Seventy-three undergraduates learned Thursday they had won the 2018 Thomas T. Hoopes Prize, awarded annually for outstanding scholarly work or research.
The Faculty of Arts and Sciences awards Hoopes Prizes for the purpose of “recognizing, promoting, honoring, and rewarding excellence in the work of undergraduates,” according to the award’s website. While many of the winning projects were senior theses or senior projects, the award is open to any undergraduate student at the College.
Funded by the estate of Thomas T. Hoopes, Class of 1919, the designation comes with $5,000 per awardee, along with a $2,000 honorarium for faculty nominators who oversaw student projects.
“I screamed,” English concentrator Maeva M. O’Brien ’18 said of the moment when she found out she had won. “I was very excited. I definitely was not expecting to get a Hoopes. And then my roommate was right there, so I told her, and then I started telling close friends, and I called my mom, that kind of thing.”
Many winners said they considered the thesis a joint effort that included the ongoing support they received from advisors, faculty, friends, and family.
“I’m just so grateful to my advisor Lynn, who I worked very closely with; to a number of faculty members who offered guidance; to my friends; and my family most of all, who were so supportive; to the baristas at Petsi Pies, for always refilling my coffee mug,” History and Literature concentrator Josiah B. Corbus ’18 said.
Some winners said they felt a personal connection to their projects. S. Kate Yoon ’18, a Social Studies concentrator whose project applied Kant’s political writings to contribute to the literature on multiculturalism, said both her academic and personal experiences shaped her decision to pursue this work.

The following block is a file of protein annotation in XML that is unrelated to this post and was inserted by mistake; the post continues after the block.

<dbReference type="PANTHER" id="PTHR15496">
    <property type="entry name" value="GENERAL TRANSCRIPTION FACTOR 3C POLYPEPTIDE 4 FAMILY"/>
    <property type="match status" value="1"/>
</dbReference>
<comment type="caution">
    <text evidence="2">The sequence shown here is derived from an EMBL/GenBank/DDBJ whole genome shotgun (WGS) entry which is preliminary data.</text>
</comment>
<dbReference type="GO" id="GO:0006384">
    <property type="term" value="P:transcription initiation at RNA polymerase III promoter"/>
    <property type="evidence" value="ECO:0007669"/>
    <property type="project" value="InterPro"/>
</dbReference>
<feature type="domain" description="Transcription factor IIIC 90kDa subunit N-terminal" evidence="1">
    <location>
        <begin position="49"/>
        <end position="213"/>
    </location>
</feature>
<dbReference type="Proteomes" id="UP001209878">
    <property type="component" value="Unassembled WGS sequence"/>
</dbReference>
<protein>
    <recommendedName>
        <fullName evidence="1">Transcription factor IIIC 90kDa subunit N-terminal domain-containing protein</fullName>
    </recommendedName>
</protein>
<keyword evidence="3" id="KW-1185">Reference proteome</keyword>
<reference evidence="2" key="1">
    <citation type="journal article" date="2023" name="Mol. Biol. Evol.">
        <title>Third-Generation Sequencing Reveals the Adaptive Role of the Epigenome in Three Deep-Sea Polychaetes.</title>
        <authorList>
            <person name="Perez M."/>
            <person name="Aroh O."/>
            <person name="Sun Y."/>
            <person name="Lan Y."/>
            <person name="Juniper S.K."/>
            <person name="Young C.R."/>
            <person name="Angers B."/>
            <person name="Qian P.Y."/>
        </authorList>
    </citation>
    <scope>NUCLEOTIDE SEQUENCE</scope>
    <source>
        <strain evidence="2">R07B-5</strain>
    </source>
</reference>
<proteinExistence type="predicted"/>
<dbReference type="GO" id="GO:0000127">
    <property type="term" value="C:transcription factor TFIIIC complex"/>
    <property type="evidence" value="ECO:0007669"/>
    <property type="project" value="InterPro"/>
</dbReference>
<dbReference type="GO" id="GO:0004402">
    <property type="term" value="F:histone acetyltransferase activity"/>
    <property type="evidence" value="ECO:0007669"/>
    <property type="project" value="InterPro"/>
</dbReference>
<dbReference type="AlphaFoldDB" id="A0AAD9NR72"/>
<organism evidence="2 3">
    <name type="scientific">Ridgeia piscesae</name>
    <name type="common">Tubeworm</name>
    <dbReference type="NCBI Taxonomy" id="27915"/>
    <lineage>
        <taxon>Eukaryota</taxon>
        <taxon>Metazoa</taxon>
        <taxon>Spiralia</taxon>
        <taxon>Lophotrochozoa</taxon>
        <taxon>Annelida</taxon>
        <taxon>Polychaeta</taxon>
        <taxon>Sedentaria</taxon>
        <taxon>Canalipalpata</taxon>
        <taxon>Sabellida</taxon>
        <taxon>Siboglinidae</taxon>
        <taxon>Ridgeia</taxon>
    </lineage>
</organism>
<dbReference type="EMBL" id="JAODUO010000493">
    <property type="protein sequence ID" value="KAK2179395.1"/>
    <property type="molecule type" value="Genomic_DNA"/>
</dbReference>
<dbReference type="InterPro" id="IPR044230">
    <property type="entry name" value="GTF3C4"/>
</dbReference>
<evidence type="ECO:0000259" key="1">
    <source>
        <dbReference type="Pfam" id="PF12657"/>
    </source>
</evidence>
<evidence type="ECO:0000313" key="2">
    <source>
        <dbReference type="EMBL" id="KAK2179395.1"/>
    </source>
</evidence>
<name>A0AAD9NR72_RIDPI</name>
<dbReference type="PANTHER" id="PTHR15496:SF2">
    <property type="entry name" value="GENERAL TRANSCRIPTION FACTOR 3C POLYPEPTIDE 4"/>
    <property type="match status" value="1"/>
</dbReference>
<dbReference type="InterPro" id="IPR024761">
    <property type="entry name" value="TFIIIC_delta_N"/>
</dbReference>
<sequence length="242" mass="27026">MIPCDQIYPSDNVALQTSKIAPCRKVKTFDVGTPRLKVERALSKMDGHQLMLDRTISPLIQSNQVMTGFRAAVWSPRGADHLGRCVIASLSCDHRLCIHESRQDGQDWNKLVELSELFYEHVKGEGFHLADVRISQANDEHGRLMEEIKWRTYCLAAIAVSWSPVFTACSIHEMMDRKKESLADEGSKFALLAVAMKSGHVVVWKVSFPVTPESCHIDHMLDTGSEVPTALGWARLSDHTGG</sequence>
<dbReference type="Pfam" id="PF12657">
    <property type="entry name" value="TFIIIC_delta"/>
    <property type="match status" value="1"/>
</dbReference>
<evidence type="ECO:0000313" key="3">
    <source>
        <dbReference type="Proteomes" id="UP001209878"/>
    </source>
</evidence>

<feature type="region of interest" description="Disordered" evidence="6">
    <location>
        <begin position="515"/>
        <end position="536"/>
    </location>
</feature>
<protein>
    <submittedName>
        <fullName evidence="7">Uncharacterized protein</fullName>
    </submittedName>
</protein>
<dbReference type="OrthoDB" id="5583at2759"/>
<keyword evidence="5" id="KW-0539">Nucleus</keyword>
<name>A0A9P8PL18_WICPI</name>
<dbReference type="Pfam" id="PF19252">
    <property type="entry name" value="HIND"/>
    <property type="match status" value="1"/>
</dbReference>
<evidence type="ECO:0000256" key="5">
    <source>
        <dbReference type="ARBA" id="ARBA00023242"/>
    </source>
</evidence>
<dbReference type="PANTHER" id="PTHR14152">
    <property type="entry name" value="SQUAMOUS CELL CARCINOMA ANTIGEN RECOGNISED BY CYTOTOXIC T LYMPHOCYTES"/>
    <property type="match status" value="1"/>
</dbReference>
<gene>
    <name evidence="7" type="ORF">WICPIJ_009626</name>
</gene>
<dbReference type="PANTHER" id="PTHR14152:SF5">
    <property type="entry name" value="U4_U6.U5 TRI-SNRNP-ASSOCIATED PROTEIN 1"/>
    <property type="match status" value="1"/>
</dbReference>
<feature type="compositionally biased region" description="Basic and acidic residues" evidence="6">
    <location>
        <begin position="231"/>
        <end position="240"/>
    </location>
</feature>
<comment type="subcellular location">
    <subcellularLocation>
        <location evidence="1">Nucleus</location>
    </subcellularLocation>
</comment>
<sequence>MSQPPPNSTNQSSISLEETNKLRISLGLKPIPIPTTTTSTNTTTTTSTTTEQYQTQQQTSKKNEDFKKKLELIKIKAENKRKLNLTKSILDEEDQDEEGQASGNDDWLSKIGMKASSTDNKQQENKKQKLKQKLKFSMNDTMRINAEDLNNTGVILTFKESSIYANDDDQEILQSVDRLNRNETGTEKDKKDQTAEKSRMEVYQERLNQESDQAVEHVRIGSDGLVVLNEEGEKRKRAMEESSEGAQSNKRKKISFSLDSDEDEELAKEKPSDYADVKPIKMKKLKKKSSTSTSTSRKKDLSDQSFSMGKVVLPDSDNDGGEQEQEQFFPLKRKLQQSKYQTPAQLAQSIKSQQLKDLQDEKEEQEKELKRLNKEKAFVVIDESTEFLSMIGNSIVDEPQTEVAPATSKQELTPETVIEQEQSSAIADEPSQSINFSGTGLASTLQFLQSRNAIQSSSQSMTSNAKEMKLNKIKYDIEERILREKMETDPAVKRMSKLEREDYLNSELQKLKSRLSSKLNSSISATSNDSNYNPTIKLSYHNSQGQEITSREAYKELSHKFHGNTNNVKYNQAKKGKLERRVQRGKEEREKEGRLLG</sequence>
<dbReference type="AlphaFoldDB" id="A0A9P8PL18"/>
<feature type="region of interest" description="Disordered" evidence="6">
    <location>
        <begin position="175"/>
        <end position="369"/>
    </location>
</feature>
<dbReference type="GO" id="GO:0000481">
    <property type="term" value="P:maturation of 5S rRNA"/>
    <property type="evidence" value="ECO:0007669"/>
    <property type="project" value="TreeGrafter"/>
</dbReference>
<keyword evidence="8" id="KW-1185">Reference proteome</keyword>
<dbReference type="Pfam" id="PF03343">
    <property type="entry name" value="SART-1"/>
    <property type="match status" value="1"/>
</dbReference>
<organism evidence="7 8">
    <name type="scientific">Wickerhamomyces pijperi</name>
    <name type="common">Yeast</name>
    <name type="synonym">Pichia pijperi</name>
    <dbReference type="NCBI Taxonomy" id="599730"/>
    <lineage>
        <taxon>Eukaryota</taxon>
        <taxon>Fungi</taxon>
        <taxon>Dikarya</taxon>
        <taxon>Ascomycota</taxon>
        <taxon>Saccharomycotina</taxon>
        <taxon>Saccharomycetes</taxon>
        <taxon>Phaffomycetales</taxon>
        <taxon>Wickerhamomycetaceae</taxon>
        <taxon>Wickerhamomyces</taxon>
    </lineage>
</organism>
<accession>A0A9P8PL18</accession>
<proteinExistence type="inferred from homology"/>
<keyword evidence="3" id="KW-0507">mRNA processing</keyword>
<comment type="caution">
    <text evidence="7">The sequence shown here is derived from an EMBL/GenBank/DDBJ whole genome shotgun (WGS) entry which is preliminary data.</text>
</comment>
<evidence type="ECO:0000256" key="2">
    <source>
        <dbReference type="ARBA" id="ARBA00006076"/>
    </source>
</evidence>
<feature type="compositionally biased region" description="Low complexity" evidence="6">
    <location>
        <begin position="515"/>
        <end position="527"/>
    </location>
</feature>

“It's obviously a very specific and very theoretical topic, but I think I was influenced by personal experiences of growing up as an immigrant and a minority, and seeing how that affects political participation,” Yoon said.
Defne Altan ’18, a Neurobiology concentrator, said her project focused on biomarkers for visceral and liver fat and whether such molecules could predict cognitive impairment and dementia. Altan said she has wanted to do this type of research since coming to college.
“In freshman year, I approached the neurobiology advisor, Dr. Magnotti, and I said, ‘I have a research project that is all about obesity, but I want to do the neurobiology concentration. What am I going to do?’ And she said, ‘It has to be about neurons somehow.’ And this is the result,” Altan said.
Altan said she knew her project was ambitious—and even a bit risky—but she also said she believes the risks she took were ultimately important to her winning the prize.
“The nature of the thesis and the awards that come out of the thesis—I feel that it rewards intellectual risk-taking, particularly because you get the opportunity to mesh subjects that are completely opposite and different from each other,” she said.
Many winners said they reacted to the prize with disbelief and gratitude. But Corbus also said he believes the Hoopes Prize should not be taken as the only—or even the primary—measure of successful theses.
“There are so many people who work so hard and pour so much of themselves into their theses, and produce really tremendous work, and don't get recognized,” Corbus said. “Their work is beyond valuable even if it doesn’t get official recognition. I found myself thinking a lot about that and those people today.”
— Staff writer Nina H. Pasquini can be reached at firstname.lastname@example.org. Follow her on Twitter @nhpasquini.
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